"Long-term care is a growing, looming threat to retirement security," says Whit Cornman, spokesman for the American Council of Life Insurers in Washington D.C. He cited figures from Genworth's 2011 Cost of Care Survey, which shows a private nursing home stay rising 3.4 percent over the last year to $77,745 annually. That cost, Cornman says, "is only going to go up" — to a whopping $330,000 in 2040.

"It's incredible," Cornman says, "and really the only product that can help people pay for it is long-term care insurance. When you're looking at retirement savings, a 401(k), or a pension if you're lucky, it's still going to be very difficult to save for retirement and still pay for long-term care."

The eye-popping numbers explain why Jim Darguzis, a State Farm Insurance agent based in Shorewood, Illinois, bought a long-term care policy for his wife two years ago. The couple is healthy but Darguzis, 67, wants to make sure any potential health problems won't impact his children and grandchildren.

"My mother was in a nursing home for two years and the cost at that time, 11 years ago, was $100 a day," Darguzis says. Now it's $175. He tells people that they've worked hard all their lives to accumulate a nest egg, and "the long-term care policy is designed to protect that nest egg, so they don't have to spend what they've accumulated."

Darguzis says a policy with 5 percent inflation protection for a 50-year-old male, offering $127,750 in lifetime benefits today, would more than double to almost $323,000 in benefits if long-term care begins at 70. The annual premium would start at $2,261, or less than $190 a month.

Those counting on the Affordable Care Act of 2010 to provide long-term care coverage shouldn't wait. Such protections won't be announced until later this year at earliest. "The law is still being written, and a lot of questions are being raised by the Congressional Budget Office and the American Academy of Actuaries," Cornman says.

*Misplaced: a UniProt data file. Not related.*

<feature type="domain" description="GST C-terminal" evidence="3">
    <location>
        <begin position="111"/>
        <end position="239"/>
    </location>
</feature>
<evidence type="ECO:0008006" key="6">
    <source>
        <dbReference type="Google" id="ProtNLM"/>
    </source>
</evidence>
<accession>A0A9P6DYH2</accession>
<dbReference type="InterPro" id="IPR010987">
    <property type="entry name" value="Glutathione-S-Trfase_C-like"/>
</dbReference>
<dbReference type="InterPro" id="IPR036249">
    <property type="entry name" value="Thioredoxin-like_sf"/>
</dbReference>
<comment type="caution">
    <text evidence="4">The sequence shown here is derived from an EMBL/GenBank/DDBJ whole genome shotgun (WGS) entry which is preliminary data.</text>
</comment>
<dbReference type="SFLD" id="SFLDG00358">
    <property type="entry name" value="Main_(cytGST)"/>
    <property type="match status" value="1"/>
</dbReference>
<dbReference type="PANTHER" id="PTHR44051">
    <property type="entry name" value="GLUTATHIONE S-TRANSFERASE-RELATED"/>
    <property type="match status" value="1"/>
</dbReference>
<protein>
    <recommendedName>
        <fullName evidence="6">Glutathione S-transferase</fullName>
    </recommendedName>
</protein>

Meanwhile, Comer has a warning for those who'd rather roll the dice and hope their assets can cover a crisis like the one she's endured. Today she not only cares for her husband, now in his mid-70s, but also a second family member with Alzheimer's: her mother, who stays in the family dining room.

"If you're 60 and rather act like 40, go for it, but don't kid yourself," she says. "Anticipate the future. Who wants to be remembered as a burden to their kids?"

Comer draws a long sigh. She pauses. Her voice conveys equal parts pain and imperative: "Anticipate, anticipate, anticipate."

Retrieved from http://finance.yahoo.com/news/long-term-care-insurance-gets-070000729.html;_ylc=X3oDMTNucnM3MzBqBF9TAzExODMzMTE5OTYEYWN0A21haWxfY2IEY3QDYQRpbnRsA3VzBGxhbmcDZW4tVVMEcGtnAzYzZTU3MDNiLTcwYTUtM2VhZC05ZWQ0LWY0NjRiOTliMzlhNgRzZWMDbWl0X3NoYXJlBHNsawNtYWlsBHRlc3QD;_ylv=3 on 1/18/12.